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In Her Tax Era—The Tax Impact of Taylor Swift’s Eras Tour

3 min readBy: Yashi Phougat
This is part of our educational blog series, “The Short Form,” to simplify taxA tax is a mandatory payment or charge collected by local, state, and national governments from individuals or businesses to cover the costs of general government services, goods, and activities. issues and explore the world through the lens of tax policy. Learn more about taxes with TaxEDU.

It’s no “Cruel Summer” this year if you’re a Swiftie. Taylor Swift’s Eras Tour could be the highest-grossing tour ever by the time its 131 shows are finished in 2024—potentially bringing in $1.4 billion. While ticket sales and hotel industry revivals have made headlines, what are the tax implications of the Eras Tour?

Increasing State and Local Tax Revenue

Swift’s arrival in town is good news for state and local governments—the tour brings in significant local tax revenue. Take Cincinnati for example, where Swift played two shows. Visit Cincy and the Cincinnati Regional Chamber’s Center for Research and Data estimated that the singer would draw in $48 million of new spending, resulting in an extra $3.8 million in tax revenue for the city. The tour has even earned the praise of the Philadelphia Federal Reserve for its contribution to growing the city’s tourism and hotel revenue.

Tax Karma for Ticket Scalpers

The astronomical demand for Eras Tour tickets has also led to increased tax revenue. Fans who weren’t lucky enough to purchase tickets through the Ticketmaster pre-sale earlier this year are turning to sites like StubHub and Seat Geek for last-minute deals to her remaining shows. Due to overwhelming demand, these second-hand ticket sellers have been marking up prices by almost 10 times their face value. But with higher markups come the potential for larger tax bills. The American Rescue Plan of 2021 lowered the reporting threshold for online marketplaces so that sellers are required to file a Form 1099-K (which helps determine a taxpayer’s total taxable incomeTaxable income is the amount of income subject to tax, after deductions and exemptions. For both individuals and corporations, taxable income differs from—and is less than—gross income. ) if their profit is over $600. With tickets going for well over a thousand dollars, that can mean more tax revenue.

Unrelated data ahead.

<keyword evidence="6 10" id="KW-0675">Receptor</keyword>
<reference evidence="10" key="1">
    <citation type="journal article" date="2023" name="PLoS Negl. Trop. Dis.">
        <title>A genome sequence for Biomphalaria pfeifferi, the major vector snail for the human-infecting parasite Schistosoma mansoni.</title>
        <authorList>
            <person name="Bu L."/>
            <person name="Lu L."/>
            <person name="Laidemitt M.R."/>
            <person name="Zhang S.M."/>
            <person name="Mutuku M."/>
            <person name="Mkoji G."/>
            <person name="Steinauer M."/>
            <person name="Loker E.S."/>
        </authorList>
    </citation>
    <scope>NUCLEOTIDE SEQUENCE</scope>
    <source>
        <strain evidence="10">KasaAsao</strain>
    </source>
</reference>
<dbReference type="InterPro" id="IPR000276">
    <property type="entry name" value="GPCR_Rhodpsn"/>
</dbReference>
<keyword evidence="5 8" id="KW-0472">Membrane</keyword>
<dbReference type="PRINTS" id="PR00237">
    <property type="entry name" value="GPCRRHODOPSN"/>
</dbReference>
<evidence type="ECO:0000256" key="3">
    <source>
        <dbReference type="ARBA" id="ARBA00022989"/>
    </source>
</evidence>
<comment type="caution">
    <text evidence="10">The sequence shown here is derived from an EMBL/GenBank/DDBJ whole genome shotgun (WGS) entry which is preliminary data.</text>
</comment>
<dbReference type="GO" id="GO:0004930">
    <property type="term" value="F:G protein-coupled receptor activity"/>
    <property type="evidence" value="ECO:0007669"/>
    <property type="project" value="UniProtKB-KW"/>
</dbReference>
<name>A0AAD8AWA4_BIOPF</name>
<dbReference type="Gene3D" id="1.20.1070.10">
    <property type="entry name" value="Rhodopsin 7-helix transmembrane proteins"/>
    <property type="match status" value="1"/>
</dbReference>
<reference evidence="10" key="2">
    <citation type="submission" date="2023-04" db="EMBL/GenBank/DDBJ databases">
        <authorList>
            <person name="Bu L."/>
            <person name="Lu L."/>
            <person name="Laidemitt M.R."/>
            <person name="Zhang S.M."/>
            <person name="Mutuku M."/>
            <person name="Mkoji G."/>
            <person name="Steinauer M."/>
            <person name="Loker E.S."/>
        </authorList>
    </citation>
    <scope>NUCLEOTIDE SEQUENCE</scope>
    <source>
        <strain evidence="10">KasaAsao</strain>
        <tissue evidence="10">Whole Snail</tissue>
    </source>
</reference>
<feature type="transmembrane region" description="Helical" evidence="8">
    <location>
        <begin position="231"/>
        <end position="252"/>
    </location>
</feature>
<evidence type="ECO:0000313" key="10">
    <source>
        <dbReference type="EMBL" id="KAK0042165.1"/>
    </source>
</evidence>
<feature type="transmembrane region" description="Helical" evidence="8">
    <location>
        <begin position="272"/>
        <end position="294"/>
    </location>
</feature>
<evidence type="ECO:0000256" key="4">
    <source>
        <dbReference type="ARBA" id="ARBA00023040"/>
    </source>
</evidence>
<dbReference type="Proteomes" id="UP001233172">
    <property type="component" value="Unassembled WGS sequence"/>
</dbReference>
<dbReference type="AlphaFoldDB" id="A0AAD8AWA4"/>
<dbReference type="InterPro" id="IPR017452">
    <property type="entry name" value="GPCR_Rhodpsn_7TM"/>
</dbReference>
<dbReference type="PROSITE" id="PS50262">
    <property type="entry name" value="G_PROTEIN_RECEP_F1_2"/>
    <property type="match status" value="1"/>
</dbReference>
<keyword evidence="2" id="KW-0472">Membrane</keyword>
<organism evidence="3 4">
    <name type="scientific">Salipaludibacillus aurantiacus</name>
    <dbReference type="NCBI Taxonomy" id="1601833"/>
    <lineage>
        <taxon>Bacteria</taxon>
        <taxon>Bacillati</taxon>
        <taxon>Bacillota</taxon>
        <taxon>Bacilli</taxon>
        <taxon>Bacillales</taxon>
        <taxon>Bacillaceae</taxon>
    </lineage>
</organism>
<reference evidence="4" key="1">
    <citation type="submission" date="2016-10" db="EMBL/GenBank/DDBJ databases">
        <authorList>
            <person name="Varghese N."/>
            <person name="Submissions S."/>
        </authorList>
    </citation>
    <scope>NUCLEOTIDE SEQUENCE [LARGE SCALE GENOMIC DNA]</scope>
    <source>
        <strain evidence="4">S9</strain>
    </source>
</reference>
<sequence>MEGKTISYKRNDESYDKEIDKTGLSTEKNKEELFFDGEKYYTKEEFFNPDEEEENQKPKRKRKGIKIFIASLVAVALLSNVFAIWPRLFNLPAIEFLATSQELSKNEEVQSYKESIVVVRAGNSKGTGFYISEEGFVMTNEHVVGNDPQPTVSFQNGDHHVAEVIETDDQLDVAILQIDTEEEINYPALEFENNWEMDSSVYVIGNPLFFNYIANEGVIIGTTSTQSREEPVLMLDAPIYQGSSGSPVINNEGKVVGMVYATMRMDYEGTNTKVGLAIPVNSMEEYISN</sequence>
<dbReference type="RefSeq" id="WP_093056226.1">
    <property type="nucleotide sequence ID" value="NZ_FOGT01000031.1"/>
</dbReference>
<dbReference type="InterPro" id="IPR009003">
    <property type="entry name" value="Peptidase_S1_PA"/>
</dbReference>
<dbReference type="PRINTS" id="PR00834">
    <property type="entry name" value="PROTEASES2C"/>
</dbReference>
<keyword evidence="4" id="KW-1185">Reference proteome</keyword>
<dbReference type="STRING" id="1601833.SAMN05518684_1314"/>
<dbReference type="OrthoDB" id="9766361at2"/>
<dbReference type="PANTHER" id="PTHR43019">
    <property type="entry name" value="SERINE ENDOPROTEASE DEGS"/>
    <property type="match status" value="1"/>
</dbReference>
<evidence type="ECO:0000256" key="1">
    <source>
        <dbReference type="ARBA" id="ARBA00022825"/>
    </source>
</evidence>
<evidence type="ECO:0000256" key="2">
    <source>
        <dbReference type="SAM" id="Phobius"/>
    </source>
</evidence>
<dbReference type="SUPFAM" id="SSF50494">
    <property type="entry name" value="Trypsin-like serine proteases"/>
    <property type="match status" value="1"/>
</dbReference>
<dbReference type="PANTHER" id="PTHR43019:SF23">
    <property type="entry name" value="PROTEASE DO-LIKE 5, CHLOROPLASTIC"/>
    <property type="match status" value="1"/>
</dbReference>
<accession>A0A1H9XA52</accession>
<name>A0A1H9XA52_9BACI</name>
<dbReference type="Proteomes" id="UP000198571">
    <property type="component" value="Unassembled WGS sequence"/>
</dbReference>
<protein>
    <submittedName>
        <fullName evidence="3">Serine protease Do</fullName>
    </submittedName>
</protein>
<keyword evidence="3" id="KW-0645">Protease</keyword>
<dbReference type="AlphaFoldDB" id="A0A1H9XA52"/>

Tax Deductions (Taylor’s Version)

When it comes to Swift herself, she’s not only helping the government take in more revenue, but she also gets to deduct many of her expenses on the road when it comes to her own taxable income. Swift’s accounting team can use the music industry’s unique tax rules to maximize her deductions and reduce her overall tax burden. For example, musicians can deduct the cost of transportation, hotel stays, musical instruments, equipment, and gear (including their maintenance costs). Tax deductions for these business expenses are important because they make sure that artists like Swift are taxed only on their profits, not their expenses. This lower tax burden allows artists to ultimately reinvest in their work, such as purchasing newer instruments and recording equipment and planning future tours. As written in one of her songs, “if you fail to plan, you plan to fail,” and planning for taxes is crucial for artists to continue touring and releasing new music.

Taylor Swift’s Eras Tour highlights that taxes impact everyone, artists and fans alike. It also showcases how deductions for business expenses make it easier for artists like Swift to reinvest, tour more, and, in turn, boost local economies and increase tax revenue.

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